Saturday Jun 30, 2012

IBM DB2 AIX RISC to Oracle Linux Sun x86

Mentioned RISC to x86 migrations a couple blogs ago and now there is a new white paper out by Oracle on just this topic. The white paper goes into detail on the Oracle Linux and Database installation. It also shows how to use the free Oracle SQL Developer tool to migrate the data:
Migrating from IBM DB2 AIX to Oracle Linux Sun x86

Monday May 14, 2012

The market for CICS COBOL mainframe applications

Most interesting quote from a mainframe ISV development shop:
'No one is buying CICS COBOL applications anymore'

Tuesday May 08, 2012

Progress Divesting mainframe integration software

Will be interesting to see which company picks up Progress DataDirect Shadow product:
Shadow for sale

Friday May 04, 2012

Migrating DB2 z/OS to Oracle Database

I have been receiving many requests for information on migrating IBM z/OS DB2 databases to Oracle so I thought this would be a great topic.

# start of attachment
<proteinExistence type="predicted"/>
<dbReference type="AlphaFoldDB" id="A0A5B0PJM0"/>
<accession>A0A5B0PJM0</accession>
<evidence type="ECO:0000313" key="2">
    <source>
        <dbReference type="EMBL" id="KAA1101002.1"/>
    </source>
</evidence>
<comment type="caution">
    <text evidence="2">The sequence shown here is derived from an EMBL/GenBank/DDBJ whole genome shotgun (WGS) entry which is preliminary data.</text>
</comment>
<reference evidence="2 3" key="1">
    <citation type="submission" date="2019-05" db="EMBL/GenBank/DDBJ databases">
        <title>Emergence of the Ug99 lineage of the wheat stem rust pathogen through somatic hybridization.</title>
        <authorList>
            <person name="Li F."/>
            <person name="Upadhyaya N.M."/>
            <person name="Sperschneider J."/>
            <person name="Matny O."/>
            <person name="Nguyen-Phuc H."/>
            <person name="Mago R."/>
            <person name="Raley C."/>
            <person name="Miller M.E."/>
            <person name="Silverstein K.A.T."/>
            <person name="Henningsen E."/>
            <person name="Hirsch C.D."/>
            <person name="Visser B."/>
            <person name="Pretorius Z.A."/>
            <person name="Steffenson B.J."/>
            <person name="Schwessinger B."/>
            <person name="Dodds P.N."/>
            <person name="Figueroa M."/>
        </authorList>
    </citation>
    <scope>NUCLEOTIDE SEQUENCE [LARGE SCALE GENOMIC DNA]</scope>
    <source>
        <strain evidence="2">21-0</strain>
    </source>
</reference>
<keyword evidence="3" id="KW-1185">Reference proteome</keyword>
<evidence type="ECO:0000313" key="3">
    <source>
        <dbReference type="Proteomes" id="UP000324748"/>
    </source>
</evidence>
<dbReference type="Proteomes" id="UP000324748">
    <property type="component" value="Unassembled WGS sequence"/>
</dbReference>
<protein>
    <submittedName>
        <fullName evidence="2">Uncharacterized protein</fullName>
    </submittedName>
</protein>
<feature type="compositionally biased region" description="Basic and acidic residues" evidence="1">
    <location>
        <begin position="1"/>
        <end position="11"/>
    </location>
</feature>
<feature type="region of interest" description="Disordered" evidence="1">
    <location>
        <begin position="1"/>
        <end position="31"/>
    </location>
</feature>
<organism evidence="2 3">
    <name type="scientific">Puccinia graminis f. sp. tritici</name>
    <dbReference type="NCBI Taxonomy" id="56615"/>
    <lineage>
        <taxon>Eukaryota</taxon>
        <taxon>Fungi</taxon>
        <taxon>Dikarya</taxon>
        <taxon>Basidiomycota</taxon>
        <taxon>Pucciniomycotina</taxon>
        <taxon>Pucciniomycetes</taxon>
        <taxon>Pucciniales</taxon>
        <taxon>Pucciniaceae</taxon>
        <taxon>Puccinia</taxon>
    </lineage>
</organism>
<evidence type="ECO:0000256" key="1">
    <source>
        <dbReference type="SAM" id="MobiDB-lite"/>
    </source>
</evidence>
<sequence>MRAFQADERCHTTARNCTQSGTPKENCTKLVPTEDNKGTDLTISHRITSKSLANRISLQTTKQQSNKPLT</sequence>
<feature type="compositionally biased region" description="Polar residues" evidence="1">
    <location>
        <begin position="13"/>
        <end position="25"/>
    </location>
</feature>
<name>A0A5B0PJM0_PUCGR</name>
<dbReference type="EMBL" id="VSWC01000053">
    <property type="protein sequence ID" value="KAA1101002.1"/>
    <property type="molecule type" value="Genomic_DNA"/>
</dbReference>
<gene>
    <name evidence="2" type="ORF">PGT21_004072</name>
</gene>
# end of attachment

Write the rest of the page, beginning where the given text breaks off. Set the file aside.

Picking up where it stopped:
Third Party Tool Solutions
1.Ispirer- Ispirer - I have worked with there tool before and it is solid. They offer services as well.

Third Party SI Providers (with their own tools)
1.Prac Trans - Prac Trans - I have worked a lot with this company. They have both internal tools to migrate db2 z/OS and very skilled mainframe DB2 resources.

Oracle Solutions
A. Oracle ART Tuxedo Workbench - Oracle ART Workbench
Note: This costs minimum of $80K for two developer licenses.
Solution is disk to disk based.
B. Oracle Warehouse Builder - Free Oracle database ETL tool. You would use JDBC as listed here:
OWB
OWB supports importing of COBOL copybooks where DB2 tables are often defined. NOTE: JDBC connection to mainframe DB2 can be slow.
Solution can be disk to Oracle DB or DB2 to Oracle (stream based).
C. Oracle DRDA Gateway - Connect to DB2 on mainframe from Oracle and use Select statements to migrate (nothing to install on mainframe) Oracle DRDA Gateway
Solutions is stream based/disk less.
D. Oracle Data Integrator - No DB2 Knowledge built for DB2 mainframe but one could be developed.